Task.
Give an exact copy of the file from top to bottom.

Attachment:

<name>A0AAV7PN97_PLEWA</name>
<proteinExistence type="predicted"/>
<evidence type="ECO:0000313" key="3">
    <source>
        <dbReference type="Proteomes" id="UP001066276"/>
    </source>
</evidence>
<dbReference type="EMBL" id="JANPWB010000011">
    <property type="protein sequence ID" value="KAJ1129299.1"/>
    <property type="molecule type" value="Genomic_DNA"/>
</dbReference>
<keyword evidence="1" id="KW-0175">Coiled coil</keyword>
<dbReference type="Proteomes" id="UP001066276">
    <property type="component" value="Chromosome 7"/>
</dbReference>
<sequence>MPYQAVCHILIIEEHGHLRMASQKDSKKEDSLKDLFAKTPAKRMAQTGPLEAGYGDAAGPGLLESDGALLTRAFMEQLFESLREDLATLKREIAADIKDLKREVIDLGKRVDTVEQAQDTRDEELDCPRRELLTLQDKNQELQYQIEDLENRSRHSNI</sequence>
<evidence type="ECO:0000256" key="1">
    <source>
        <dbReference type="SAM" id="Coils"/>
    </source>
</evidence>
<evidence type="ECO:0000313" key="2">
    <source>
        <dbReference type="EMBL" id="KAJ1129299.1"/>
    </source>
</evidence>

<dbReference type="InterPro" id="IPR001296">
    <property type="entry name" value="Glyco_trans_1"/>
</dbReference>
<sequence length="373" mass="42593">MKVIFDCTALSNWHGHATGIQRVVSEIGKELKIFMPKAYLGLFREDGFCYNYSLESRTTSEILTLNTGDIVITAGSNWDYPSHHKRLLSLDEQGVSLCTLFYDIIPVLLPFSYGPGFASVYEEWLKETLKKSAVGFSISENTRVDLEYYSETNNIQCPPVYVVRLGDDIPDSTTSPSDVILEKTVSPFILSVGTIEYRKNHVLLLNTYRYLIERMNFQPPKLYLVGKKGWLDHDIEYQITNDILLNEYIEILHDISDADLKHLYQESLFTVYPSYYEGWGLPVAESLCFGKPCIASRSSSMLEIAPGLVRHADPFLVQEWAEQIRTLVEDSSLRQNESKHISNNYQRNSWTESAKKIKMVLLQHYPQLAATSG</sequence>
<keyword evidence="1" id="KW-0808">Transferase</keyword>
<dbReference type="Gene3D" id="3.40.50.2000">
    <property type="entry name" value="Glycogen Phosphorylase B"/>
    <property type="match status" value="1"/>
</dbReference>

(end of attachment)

<name>A0AAV7PN97_PLEWA</name>
<proteinExistence type="predicted"/>
<evidence type="ECO:0000313" key="3">
    <source>
        <dbReference type="Proteomes" id="UP001066276"/>
    </source>
</evidence>
<dbReference type="EMBL" id="JANPWB010000011">
    <property type="protein sequence ID" value="KAJ1129299.1"/>
    <property type="molecule type" value="Genomic_DNA"/>
</dbReference>
<keyword evidence="1" id="KW-0175">Coiled coil</keyword>
<dbReference type="Proteomes" id="UP001066276">
    <property type="component" value="Chromosome 7"/>
</dbReference>
<sequence>MPYQAVCHILIIEEHGHLRMASQKDSKKEDSLKDLFAKTPAKRMAQTGPLEAGYGDAAGPGLLESDGALLTRAFMEQLFESLREDLATLKREIAADIKDLKREVIDLGKRVDTVEQAQDTRDEELDCPRRELLTLQDKNQELQYQIEDLENRSRHSNI</sequence>
<evidence type="ECO:0000256" key="1">
    <source>
        <dbReference type="SAM" id="Coils"/>
    </source>
</evidence>
<evidence type="ECO:0000313" key="2">
    <source>
        <dbReference type="EMBL" id="KAJ1129299.1"/>
    </source>
</evidence>

<dbReference type="InterPro" id="IPR001296">
    <property type="entry name" value="Glyco_trans_1"/>
</dbReference>
<sequence length="373" mass="42593">MKVIFDCTALSNWHGHATGIQRVVSEIGKELKIFMPKAYLGLFREDGFCYNYSLESRTTSEILTLNTGDIVITAGSNWDYPSHHKRLLSLDEQGVSLCTLFYDIIPVLLPFSYGPGFASVYEEWLKETLKKSAVGFSISENTRVDLEYYSETNNIQCPPVYVVRLGDDIPDSTTSPSDVILEKTVSPFILSVGTIEYRKNHVLLLNTYRYLIERMNFQPPKLYLVGKKGWLDHDIEYQITNDILLNEYIEILHDISDADLKHLYQESLFTVYPSYYEGWGLPVAESLCFGKPCIASRSSSMLEIAPGLVRHADPFLVQEWAEQIRTLVEDSSLRQNESKHISNNYQRNSWTESAKKIKMVLLQHYPQLAATSG</sequence>
<keyword evidence="1" id="KW-0808">Transferase</keyword>
<dbReference type="Gene3D" id="3.40.50.2000">
    <property type="entry name" value="Glycogen Phosphorylase B"/>
    <property type="match status" value="1"/>
</dbReference>